While I understand and sympathize with these anti-tracking arguments, I can’t help thinking that some of this hostility is based on two flawed assumptions. First, there is the bias mentioned earlier toward academic education. For some reason, a person skilled at working with their head is viewed as smarter than one talented with their hands. Some of this bias is the result of living in an increasingly industrial, commercial, technology driven society in which the high status jobs require more mental than physical labor. Still, there will always be a need for people who can fix cars, construct buildings, do electrical work, and repair broken plumbing. Without people doing these things, someone like me would be screwed. I would also be screwed, by the way, if my intelligence level was calculated on the basis of my technical skills. So why do we pass judgment on those who struggle in a History class but thrive when building or fixing things? After all, in many cases, the person who runs his or her own business performing technical tasks makes more money than a college History teacher like myself. So who’s smarter now?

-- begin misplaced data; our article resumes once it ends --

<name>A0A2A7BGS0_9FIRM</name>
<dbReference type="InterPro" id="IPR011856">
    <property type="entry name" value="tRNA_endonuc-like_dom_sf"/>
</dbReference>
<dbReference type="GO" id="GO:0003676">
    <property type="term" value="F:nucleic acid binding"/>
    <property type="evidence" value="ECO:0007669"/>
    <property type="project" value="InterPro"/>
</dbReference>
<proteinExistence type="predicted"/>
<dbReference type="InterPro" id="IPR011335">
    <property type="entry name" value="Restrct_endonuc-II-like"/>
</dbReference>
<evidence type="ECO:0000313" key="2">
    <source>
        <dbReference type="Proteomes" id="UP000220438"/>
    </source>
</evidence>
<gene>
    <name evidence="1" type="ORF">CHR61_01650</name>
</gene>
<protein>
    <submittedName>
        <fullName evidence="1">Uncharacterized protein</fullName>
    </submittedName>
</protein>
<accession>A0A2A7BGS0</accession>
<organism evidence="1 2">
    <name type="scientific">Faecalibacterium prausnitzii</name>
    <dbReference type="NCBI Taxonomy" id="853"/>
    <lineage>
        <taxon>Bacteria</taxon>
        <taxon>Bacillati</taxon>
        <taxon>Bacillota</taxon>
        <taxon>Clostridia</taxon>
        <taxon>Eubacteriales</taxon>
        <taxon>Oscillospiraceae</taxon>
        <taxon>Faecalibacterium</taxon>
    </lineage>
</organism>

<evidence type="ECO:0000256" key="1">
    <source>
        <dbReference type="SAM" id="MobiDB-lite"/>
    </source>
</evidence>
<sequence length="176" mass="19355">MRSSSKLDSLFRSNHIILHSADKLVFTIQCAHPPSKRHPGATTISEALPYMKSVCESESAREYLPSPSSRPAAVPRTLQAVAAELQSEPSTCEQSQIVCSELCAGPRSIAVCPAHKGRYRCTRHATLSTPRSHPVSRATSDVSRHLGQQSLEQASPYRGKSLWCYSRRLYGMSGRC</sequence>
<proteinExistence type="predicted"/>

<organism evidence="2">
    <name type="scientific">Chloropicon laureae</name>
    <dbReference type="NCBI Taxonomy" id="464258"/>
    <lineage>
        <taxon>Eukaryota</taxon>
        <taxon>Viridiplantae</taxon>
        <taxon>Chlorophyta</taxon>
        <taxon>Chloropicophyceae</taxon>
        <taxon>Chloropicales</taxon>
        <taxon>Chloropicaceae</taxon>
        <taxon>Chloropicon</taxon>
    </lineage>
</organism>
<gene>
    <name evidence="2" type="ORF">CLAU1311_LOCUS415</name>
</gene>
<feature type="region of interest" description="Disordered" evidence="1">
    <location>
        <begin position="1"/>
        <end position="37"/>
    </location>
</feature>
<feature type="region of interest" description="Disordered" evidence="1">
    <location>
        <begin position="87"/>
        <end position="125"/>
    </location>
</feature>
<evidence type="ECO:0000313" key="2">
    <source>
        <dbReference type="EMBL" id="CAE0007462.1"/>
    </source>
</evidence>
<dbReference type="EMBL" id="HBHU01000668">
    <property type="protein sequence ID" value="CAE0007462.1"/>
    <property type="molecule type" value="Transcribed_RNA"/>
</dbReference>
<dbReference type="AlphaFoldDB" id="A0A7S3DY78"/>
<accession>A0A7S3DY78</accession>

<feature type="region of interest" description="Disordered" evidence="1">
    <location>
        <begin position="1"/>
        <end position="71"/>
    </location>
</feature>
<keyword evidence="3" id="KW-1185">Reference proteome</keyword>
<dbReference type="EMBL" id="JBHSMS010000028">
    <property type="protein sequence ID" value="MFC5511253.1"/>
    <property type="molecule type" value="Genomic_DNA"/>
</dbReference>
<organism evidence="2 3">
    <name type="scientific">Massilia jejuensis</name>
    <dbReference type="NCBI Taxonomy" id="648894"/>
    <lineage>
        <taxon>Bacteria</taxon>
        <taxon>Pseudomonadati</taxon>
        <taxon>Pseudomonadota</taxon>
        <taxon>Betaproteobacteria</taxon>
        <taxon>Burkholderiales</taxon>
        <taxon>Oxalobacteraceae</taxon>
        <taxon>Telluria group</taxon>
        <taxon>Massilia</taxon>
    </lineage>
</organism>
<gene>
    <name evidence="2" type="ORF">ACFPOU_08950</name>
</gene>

Anti-tracking arguments are also based on the assumption that all students should be fit into the same mold. Some people, for whatever reason, are not going to thrive at a four-year university. Some will not even be able to make it in a college prep high school program. If I was forced to pursue a technical degree of some kind because it was the only path available, there is a good chance that I would not make it as well. By trying to turn everyone into a future college graduate, high schools may be losing a lot of kids who might have thrived taking more technical courses. Sure, it is possible that fourteen-year-olds may not be quite ready to choose a career path. It is also possible that teachers will consciously or unconsciously steer certain people to a career path that they (the teachers) view as lower status. Students may also choose at this young age to follow a path that seems easier. Still, when I think about this issue, it always comes back to a simple question: What is better, a large number of high school dropouts who failed in an attempt to follow the college prep track, or a larger number of high school graduates who made it because vocational programs were made available? A technical degree, after all, is much better than no degree. Plus, if at some point a person goes back to school to pursue the college path, society can easily applaud these efforts, provide necessary resources, and not mock them for being an adult in high school or give them a big, “I told you so.” Adult education institutions - and my favorite places, community colleges - must be kept strong so that people can always go back for an educational “do-over.” If nothing else, this might help me keep my highly non-technical job of talking all day long.